15 Years Ago
"Voting for president is a lot like sex—and not just because it takes place every four years in the solitude of a semi-private booth. Both are intensely personal activities that nonetheless can have profound public consequences. We might add that both often involve drug-and-alcohol-fueled delusions and morning-after feelings of guilt, shame, and recrimination."
"Who's Getting Your Vote?"
"The answer proposed by John Kerry and John Edwards is to continue the creeping socialization of medicine that Americans have been experiencing since the 1960s. That course would mean the end of private health care in the U.S., and with it the unparalleled medical progress that has benefited patients in this country and throughout the world. It would have a disastrous impact on medical innovation and the quality of care."
"Mandatory Health Insurance Now!"
"The current state of copyright law is many things; balanced, though, it is not. 'Swollen to gargantuan proportions' is closer to it. Copyright began as a scheme for regulating a small corner of the universe of creative activity. The first Copyright Act, [Lawrence] Lessig explains, protected only 'books, maps and charts' (intentionally excluding songs, paintings, dramatic performances, speeches, newspaper articles, and so on); it protected them only against duplication in the same medium (intentionally excluding translations, dramatizations, adaptations, and the like); and it did so for no more than 14 years. Copyright has morphed into a system under which virtually all creative output is subject to rights that are virtually unlimited in scope and virtually perpetual in duration."
"Free Culture vs. Big Media"
20 Years Ago
"Ben has completed more than 500 adoptions, and when we hired him he seemed to think our case was straightforward: There were no parental rights to sever, we had the consent of the child's guardian, and no one was contesting the adoption. I was an editor with a respectable magazine, and my wife was studying to be a rabbi. We had laudatory references and one favorable report after another. Yet it took more than two years from the day Francine came to live with us until she was officially our daughter."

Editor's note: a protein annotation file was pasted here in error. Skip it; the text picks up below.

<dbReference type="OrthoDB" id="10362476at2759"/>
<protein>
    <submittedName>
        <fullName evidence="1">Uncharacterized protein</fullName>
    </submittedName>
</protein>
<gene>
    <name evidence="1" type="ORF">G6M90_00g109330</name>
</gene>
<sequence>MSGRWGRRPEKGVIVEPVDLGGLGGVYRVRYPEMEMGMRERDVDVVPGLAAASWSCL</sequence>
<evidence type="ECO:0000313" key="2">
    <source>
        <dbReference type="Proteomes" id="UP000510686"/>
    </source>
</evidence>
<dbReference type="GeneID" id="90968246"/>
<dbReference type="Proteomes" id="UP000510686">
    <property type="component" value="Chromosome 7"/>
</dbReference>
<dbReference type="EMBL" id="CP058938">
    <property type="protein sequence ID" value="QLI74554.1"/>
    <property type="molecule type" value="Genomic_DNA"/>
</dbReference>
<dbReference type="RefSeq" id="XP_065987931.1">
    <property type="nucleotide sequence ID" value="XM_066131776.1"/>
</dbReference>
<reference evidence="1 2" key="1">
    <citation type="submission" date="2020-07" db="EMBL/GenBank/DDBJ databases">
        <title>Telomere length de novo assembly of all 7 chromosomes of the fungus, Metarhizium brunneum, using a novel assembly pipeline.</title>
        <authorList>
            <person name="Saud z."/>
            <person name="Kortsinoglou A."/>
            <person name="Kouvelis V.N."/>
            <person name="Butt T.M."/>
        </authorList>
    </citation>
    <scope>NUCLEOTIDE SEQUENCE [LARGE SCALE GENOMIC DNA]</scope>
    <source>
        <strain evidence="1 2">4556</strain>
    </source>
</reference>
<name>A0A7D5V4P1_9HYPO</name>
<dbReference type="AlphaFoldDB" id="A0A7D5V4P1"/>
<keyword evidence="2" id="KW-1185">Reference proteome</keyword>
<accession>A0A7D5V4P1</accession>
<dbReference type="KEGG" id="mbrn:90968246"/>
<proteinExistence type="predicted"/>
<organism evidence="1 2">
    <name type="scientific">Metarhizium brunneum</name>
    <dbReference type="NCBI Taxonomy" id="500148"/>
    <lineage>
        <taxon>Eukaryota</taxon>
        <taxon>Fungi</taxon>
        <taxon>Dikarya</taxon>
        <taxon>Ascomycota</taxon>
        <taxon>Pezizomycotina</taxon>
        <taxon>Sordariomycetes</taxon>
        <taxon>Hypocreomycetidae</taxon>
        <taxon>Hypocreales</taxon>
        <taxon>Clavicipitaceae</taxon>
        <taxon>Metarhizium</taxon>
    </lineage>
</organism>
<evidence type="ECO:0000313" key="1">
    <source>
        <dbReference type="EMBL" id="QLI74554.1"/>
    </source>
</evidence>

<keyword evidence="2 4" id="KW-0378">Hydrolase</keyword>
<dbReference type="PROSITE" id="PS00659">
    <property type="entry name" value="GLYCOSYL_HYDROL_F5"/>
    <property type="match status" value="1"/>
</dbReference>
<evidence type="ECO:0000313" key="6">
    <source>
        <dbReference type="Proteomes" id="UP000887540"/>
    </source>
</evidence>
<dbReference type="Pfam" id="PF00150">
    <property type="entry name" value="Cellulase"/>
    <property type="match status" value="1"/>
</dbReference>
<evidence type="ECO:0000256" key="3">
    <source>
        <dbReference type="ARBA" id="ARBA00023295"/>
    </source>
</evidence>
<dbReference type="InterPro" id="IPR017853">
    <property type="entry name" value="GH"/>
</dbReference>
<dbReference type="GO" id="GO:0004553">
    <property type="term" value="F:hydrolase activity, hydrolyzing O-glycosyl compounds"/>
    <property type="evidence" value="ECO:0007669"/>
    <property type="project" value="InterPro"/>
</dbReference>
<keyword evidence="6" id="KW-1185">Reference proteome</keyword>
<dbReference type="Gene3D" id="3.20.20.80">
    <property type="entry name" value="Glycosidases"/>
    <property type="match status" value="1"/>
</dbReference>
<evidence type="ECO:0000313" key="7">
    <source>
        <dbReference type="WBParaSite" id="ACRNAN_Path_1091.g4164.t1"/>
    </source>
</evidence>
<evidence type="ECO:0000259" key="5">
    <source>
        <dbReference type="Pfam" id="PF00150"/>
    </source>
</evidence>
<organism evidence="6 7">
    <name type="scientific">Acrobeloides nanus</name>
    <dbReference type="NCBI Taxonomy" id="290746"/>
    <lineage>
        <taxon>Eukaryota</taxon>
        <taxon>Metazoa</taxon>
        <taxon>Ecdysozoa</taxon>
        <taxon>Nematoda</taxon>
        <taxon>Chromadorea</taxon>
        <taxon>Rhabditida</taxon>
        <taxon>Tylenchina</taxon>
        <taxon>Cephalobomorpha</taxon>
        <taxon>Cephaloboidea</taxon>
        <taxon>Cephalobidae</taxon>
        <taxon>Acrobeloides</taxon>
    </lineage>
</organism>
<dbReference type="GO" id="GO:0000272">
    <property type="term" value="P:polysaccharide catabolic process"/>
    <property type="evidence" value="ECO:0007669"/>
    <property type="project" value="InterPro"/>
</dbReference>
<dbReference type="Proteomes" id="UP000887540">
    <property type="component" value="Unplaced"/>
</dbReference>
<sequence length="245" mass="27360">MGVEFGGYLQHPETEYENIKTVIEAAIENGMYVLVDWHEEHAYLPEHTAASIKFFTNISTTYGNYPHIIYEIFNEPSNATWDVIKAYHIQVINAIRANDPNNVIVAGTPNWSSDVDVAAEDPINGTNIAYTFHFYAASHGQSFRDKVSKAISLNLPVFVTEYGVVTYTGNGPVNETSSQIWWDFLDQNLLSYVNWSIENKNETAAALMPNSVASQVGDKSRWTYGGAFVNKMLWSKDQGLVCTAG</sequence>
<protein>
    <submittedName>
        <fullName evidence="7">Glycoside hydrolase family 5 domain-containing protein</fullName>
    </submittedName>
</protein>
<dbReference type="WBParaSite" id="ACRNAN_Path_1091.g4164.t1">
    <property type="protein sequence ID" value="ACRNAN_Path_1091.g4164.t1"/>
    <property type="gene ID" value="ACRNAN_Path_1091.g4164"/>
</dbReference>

"Actually, if [Al] Gore follows through on his promise to treat guns like cars, he will oversee the most massive decontrol of firearms in America since 1868, when the 14th Amendment abolished the Southern states' Black Codes, which prevented freedmen from owning guns. Although anti-gun lobbyists who use the car analogy are pushing for additional controls, laws that really did treat guns like cars would be much less restrictive, on the whole, than what we have now."
"Taking It to the Streets"
35 Years Ago
"If the 'Nobody for President' movement has not overtaken the American presidential parade, our politics are plainly inexplicable. Can statistical coincidence be blamed for the collection of nobodies spun upon the 1984 political stage? Ours is a system that prefers to divert its buffooneries to the public arena, where they may be closely watched, and so at least provide quadrennial entertainment in the form of primaries, conventions, and campaigns."
Thomas W. Hazlett
50 Years Ago
"The essential difference between human and animal, between man and beast is man's capacity for rational thought. When one says of a person that he acts like a beast, rationally one means that that person acts outside the limits reason and self-interest would sanction; that he is acting against his nature as a rational being. The specific action we see as irrelevant, for under differing circumstances the same action can be rational or irrational. What is of concern is the quality of the mental operations of the person in question. In the case of the policeman beating the kid, the policeman's motivation could be either rational or irrational, the effects of his action either just or unjust, his actions befitting of either man or beast. We don't know. And neither do the debaters, despite their assertions to the contrary."
"The Cops: Heroes or Villains?"